Refactoring code often causes components to become obsolete or irrelevant. This is where removing and deprecating components becomes useful and necessary.
Each collection has an internal cache for its dependencies. But this does not mean that removing components is not dangerous. Due to the fact, that package managers don't always use cache. It may break builds that rely on deleted content. Deprecating a component means that Bit marks it as obsolete. Deprecated components are still available to consumers.
Remove a component from a remote Collection
To remove a component from a remote Collection, specify the full component ID.
$ bit remove username.your-collection/foo/bar --remote successfully removed components: username.your-collection/foo/bar
Effects of deleting components
To better understand how Bit handles deleted components, let's follow this example:
- A component
left-padand is also in
- A component
loginalso depends on
left-padbut is in another collection -
This is what happens if we remove
- Bit notifies that
left-pad. If we want to remove it, Bit asks to use the --force flag. This is because collections don't cache their components.
trim-rightcomponent has a missing dependency
left-pad. A refactor for
trim-rightis critical for it to work.
loginthat also depends on
left-padis not affected by the removal of
left-pad. This is because collections keep a cache of external dependencies.
- It is still possible to source
loginto another consumer project, as the cache works for Bit.
loginusing npm fails because npm tries to install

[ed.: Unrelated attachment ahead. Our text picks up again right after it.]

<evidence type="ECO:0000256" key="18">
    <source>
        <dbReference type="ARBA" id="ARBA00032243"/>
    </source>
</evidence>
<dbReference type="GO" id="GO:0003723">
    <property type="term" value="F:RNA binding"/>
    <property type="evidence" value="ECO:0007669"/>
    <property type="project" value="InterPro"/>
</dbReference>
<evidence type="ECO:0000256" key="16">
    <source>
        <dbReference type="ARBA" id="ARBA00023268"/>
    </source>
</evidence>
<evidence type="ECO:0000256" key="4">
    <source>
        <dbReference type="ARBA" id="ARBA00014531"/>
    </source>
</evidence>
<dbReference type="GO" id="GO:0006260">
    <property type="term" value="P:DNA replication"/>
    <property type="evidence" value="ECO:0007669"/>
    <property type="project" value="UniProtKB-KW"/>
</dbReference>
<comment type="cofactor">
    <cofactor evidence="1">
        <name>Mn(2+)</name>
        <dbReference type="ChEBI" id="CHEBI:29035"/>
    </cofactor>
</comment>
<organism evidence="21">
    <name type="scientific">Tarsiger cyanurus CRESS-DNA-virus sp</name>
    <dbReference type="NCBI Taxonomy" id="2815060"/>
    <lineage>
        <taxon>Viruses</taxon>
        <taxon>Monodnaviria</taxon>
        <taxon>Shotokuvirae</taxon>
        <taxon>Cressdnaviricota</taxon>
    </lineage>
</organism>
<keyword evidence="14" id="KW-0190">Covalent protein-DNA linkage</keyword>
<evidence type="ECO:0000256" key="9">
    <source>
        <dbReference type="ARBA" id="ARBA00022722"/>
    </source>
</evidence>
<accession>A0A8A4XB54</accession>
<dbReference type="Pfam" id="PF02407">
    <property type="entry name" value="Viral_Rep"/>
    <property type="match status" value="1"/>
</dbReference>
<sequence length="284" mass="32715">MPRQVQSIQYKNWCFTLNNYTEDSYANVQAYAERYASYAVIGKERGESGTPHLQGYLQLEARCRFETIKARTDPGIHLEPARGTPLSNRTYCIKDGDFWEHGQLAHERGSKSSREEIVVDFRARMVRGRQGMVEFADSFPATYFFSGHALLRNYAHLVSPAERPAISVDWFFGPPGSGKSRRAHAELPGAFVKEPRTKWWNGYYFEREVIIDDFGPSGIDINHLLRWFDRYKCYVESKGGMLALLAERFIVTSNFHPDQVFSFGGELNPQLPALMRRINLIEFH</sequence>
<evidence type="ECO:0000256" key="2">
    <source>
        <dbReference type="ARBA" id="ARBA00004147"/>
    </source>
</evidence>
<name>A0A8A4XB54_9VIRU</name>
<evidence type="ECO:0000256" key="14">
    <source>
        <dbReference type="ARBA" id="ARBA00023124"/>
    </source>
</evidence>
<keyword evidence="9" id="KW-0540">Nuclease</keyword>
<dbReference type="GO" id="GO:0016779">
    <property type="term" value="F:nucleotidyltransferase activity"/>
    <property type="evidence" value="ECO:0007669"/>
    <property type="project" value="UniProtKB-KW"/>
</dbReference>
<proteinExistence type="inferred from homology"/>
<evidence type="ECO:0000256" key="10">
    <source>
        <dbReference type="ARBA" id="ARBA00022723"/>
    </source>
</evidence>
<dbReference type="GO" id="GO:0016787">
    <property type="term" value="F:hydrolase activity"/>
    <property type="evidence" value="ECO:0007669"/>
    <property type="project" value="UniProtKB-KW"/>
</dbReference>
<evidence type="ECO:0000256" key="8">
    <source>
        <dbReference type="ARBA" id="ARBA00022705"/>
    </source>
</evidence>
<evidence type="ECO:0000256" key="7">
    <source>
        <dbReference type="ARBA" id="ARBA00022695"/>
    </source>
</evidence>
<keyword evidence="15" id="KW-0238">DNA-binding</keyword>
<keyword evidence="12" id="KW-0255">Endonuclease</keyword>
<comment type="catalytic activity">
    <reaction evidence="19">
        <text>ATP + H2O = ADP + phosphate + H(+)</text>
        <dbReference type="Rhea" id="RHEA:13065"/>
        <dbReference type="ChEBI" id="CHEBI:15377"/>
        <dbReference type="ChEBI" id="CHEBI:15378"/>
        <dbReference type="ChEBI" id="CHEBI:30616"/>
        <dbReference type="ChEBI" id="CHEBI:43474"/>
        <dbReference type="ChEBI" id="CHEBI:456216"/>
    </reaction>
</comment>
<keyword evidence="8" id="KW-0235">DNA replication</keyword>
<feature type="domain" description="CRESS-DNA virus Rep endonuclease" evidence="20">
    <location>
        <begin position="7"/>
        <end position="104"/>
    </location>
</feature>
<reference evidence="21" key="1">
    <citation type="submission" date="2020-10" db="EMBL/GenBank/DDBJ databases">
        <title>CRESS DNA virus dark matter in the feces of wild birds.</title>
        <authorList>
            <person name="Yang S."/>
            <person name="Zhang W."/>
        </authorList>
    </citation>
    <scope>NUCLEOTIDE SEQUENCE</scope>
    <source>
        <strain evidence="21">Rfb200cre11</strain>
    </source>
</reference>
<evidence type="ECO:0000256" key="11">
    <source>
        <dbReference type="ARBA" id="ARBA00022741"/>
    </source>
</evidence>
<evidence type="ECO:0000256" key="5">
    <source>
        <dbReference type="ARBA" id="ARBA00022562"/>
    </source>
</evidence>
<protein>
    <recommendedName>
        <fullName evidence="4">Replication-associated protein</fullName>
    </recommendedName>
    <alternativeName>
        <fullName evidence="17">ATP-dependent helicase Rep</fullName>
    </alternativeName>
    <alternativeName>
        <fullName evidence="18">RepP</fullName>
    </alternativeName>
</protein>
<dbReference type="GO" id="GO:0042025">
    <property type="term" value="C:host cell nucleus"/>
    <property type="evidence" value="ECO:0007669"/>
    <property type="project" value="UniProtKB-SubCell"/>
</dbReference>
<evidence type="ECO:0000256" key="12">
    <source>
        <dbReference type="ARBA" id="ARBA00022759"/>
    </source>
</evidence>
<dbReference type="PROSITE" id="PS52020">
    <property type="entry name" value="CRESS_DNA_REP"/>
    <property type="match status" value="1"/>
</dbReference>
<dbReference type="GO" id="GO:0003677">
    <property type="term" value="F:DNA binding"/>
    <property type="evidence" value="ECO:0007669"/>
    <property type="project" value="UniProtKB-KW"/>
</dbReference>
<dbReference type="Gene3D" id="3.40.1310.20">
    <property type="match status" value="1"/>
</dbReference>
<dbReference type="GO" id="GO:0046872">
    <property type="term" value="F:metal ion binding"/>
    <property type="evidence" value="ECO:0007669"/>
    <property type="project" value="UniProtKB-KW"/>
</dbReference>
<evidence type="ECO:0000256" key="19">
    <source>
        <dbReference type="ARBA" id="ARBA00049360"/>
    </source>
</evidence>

left-padfrom its original collection.
Remove a component from a workspace
Removing a local component has no ripple effects. This is only relevant to the consuming project. To do so specify the component ID to remove.
$ bit remove foo/bar successfully removed components: foo/bar
Bit triggers a warning when trying to remove modified components. Use the
--force flag to force it.
Effects of deleting components from a workspace
Other components in the workspace may depend on removed components. Meaning that removing these dependencies affects dependent components. There are several cases which may occur when deleting a local component:
- A new component that depends on a removed component is not affected. This is because Bit did not isolate the component.
- A staged component that depends on a removed component causes Bit to stop the remove command. To force it, we use the
- An exported component that depends on a local removed component is not affected. This is because an exported component is isolated and immutable. So deleting a local dependency does not affect.
Deprecate a component in a remote collection
To deprecate a component in a remote Collection, specify the full component ID and use the
$ bit deprecate username.your-collection/foo/bar --remote deprecated components: username.your-collection/foo/bar
Deprecating a component in a workspace
To deprecate a component in a workspace, specify the component ID.
$ bit deprecate foo/bar deprecated components: foo/bar